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The Price of Inequality

By Joseph E. Stiglitz
Project Syndicate
June 5, 2012

America likes to think of itself as a land of opportunity, and others view it in much the same light. But, while we can all think of examples of Americans who rose to the top on their own, what really matters are the statistics: to what extent do an individuals life chances depend on the income and education of his or her parents?

Nowadays, these numbers show that the American dream is a myth. There is less equality of opportunity in the United States today than there is in Europe - or, indeed, in any advanced industrial country for which there are data.

This is one of the reasons that America has the highest level of inequality of any of the advanced countries and its gap with the rest has been widening. In the “recovery of 2009-2010,” the top 1% of US income earners captured 93% of the income growth. Other inequality indicators - like wealth, health, and life expectancy are as bad or even worse. The clear trend is one of concentration of income and wealth at the top, the hollowing out of the middle, and increasing poverty at the bottom.

It would be one thing if the high incomes of those at the top were the result of greater contributions to society, but the Great Recession showed otherwise: even bankers who had led the global economy, as well as their own firms, to the brink of ruin, received outsize bonuses.

A closer look at those at the top reveals a disproportionate role for rent-seeking: some have obtained their wealth by exercising monopoly power; others are CEOs who have taken advantage of deficiencies in corporate governance to extract for themselves an excessive share of corporate earnings; and still others have used political connections to benefit from government munificence ֖ either excessively high prices for what the government buys (drugs), or excessively low prices for what the government sells (mineral rights).

Likewise, part of the wealth of those in finance comes from exploiting the poor, through predatory lending and abusive credit-card practices. Those at the top, in such cases, are enriched at the direct expense of those at the bottom.

It might not be so bad if there were even a grain of truth to trickle-down economics the quaint notion that everyone benefits from enriching those at the top. But most Americans today are worse off - with lower real (inflation-adjusted) incomes than they were in 1997, a decade and a half ago. All of the benefits of growth have gone to the top.

Defenders of America’s inequality argue that the poor and those in the middle shouldn’t complain. While they may be getting a smaller share of the pie than they did in the past, the pie is growing so much, thanks to the contributions of the rich and superrich, that the size of their slice is actually larger. The evidence, again, flatly contradicts this. Indeed, America grew far faster in the decades after World War II, when it was growing together, than it has since 1980, when it began growing apart.

This shouldn’t come as a surprise, once one understands the sources of inequality. Rent-seeking distorts the economy. Market forces, of course, play a role, too, but markets are shaped by politics; and, in America, with its quasi-corrupt system of campaign finance and its revolving doors between government and industry, politics is shaped by money.

For example, a bankruptcy law that privileges derivatives over all else, but does not allow the discharge of student debt, no matter how inadequate the education provided, enriches bankers and impoverishes many at the bottom. In a country where money trumps democracy, such legislation has become predictably frequent.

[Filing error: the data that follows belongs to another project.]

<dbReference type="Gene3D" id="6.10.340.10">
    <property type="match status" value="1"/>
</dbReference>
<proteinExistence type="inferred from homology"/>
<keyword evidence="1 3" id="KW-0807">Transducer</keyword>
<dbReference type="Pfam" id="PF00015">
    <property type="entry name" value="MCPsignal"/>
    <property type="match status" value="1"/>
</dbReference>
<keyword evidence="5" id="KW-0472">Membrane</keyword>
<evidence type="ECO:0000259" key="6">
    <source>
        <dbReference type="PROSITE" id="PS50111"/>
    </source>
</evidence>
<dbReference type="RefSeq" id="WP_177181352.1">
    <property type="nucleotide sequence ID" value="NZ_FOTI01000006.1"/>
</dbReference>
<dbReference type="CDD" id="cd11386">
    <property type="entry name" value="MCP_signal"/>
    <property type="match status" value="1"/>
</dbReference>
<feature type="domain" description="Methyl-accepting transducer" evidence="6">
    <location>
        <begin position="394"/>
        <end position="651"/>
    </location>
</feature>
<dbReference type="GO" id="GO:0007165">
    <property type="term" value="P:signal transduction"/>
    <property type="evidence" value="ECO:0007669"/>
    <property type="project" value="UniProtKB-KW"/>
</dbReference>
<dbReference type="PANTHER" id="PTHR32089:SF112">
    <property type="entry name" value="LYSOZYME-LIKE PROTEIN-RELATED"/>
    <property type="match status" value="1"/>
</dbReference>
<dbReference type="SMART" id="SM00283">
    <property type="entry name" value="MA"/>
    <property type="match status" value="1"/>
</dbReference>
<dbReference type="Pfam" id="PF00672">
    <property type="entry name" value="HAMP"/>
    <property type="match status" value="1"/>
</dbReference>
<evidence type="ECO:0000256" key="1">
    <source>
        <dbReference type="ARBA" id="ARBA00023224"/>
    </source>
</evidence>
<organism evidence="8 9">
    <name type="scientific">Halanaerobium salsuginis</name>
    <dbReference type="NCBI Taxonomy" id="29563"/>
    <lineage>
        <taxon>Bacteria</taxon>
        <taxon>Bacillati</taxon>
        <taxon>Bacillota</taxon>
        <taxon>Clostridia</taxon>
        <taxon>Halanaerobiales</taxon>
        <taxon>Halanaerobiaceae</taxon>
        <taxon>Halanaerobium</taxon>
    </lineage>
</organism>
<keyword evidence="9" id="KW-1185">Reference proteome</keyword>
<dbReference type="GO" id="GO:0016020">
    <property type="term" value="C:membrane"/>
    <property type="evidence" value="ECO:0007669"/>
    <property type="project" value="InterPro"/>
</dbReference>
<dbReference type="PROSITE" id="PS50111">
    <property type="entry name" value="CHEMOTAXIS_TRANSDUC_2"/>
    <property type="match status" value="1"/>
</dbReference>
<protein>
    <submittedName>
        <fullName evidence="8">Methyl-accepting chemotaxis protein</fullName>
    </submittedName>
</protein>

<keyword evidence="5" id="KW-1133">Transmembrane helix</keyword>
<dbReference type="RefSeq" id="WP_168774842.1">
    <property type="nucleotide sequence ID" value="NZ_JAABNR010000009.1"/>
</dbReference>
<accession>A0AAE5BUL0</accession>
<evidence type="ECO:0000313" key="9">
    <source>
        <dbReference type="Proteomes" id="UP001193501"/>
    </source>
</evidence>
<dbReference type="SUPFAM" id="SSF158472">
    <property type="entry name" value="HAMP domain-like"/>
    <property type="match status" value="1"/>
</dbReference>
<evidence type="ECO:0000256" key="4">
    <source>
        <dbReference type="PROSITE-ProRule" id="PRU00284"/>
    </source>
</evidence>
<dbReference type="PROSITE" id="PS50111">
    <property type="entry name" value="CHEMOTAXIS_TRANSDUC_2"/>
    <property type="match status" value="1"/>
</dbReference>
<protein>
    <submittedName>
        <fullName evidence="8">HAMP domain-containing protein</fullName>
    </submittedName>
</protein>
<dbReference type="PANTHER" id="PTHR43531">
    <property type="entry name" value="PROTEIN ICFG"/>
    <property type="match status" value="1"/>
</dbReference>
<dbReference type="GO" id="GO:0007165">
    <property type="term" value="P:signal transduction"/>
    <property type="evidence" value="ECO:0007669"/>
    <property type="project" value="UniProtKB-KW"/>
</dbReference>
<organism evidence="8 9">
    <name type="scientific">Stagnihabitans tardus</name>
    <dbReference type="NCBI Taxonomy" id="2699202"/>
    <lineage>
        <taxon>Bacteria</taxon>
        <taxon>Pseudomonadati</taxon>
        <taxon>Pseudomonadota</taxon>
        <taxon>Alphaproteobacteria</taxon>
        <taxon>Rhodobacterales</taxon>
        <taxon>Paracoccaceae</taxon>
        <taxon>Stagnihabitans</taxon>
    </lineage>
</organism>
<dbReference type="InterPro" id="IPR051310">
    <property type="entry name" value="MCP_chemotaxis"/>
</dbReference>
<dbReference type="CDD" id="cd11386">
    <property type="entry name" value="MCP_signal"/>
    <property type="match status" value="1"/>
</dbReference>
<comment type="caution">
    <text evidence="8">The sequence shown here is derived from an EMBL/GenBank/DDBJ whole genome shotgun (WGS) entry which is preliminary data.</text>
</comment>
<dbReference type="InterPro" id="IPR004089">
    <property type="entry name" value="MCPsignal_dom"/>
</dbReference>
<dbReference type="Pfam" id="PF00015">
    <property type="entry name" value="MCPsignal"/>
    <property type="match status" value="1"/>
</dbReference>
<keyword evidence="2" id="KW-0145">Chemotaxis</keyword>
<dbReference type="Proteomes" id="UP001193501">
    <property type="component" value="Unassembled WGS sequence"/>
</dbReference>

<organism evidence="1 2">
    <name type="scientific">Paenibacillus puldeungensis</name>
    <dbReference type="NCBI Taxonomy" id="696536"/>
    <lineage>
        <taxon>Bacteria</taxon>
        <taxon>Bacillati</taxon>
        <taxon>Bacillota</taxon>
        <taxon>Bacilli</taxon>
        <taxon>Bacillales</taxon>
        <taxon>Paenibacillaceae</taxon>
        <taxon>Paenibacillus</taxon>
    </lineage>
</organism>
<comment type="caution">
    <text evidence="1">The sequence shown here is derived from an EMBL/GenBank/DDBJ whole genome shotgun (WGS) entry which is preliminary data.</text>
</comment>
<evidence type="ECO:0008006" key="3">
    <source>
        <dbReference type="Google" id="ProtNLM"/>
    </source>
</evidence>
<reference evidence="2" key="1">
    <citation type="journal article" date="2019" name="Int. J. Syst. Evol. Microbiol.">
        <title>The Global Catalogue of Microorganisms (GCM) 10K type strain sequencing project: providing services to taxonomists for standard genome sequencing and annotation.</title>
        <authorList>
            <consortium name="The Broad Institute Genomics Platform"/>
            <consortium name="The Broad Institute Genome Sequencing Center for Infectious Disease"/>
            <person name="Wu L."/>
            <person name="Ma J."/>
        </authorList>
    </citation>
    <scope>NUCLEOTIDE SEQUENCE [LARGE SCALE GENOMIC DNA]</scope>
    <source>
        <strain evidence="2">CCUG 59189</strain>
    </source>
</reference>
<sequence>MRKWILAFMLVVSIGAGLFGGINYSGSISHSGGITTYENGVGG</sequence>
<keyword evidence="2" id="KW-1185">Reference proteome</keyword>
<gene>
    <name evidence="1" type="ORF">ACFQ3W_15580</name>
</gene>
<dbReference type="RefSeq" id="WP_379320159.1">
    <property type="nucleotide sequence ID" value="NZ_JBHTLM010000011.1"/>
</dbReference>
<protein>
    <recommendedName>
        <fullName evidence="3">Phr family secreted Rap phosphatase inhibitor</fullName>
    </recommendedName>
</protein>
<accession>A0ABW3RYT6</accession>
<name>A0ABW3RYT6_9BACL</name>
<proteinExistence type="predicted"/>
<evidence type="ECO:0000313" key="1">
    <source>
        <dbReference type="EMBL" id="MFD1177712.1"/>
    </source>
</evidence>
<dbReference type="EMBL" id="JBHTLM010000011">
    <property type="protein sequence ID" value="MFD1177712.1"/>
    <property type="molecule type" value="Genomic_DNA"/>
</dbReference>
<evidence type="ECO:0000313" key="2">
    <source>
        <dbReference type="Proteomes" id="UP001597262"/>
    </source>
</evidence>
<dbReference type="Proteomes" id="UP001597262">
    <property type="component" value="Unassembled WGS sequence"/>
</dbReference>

But growing inequality is not inevitable. There are market economies that are doing better, both in terms of both GDP growth and rising living standards for most citizens. Some are even reducing inequalities.

America is paying a high price for continuing in the opposite direction. Inequality leads to lower growth and less efficiency. Lack of opportunity means that its most valuable asset its people - is not being fully used. Many at the bottom, or even in the middle, are not living up to their potential, because the rich, needing few public services and worried that a strong government might redistribute income, use their political influence to cut taxes and curtail government spending. This leads to underinvestment in infrastructure, education, and technology, impeding the engines of growth.

The Great Recession has exacerbated inequality, with cutbacks in basic social expenditures and with high unemployment putting downward pressure on wages. Moreover, the United Nations Commission of Experts on Reforms of the International Monetary and Financial System, investigating the causes of the Great Recession, and the International Monetary Fund have both warned that inequality leads to economic instability.

But, most importantly, America’s inequality is undermining its values and identity. With inequality reaching such extremes, it is not surprising that its effects are manifest in every public decision, from the conduct of monetary policy to budgetary allocations. America has become a country not “with justice for all,” but rather with favoritism for the rich and justice for those who can afford it - so evident in the foreclosure crisis, in which the big banks believed that they were too big not only to fail, but also to be held accountable.

America can no longer regard itself as the land of opportunity that it once was. But it does not have to be this way: it is not too late for the American dream to be restored.

SOURCE

Posted by Elvis on 06/08/12 •
Section Dying America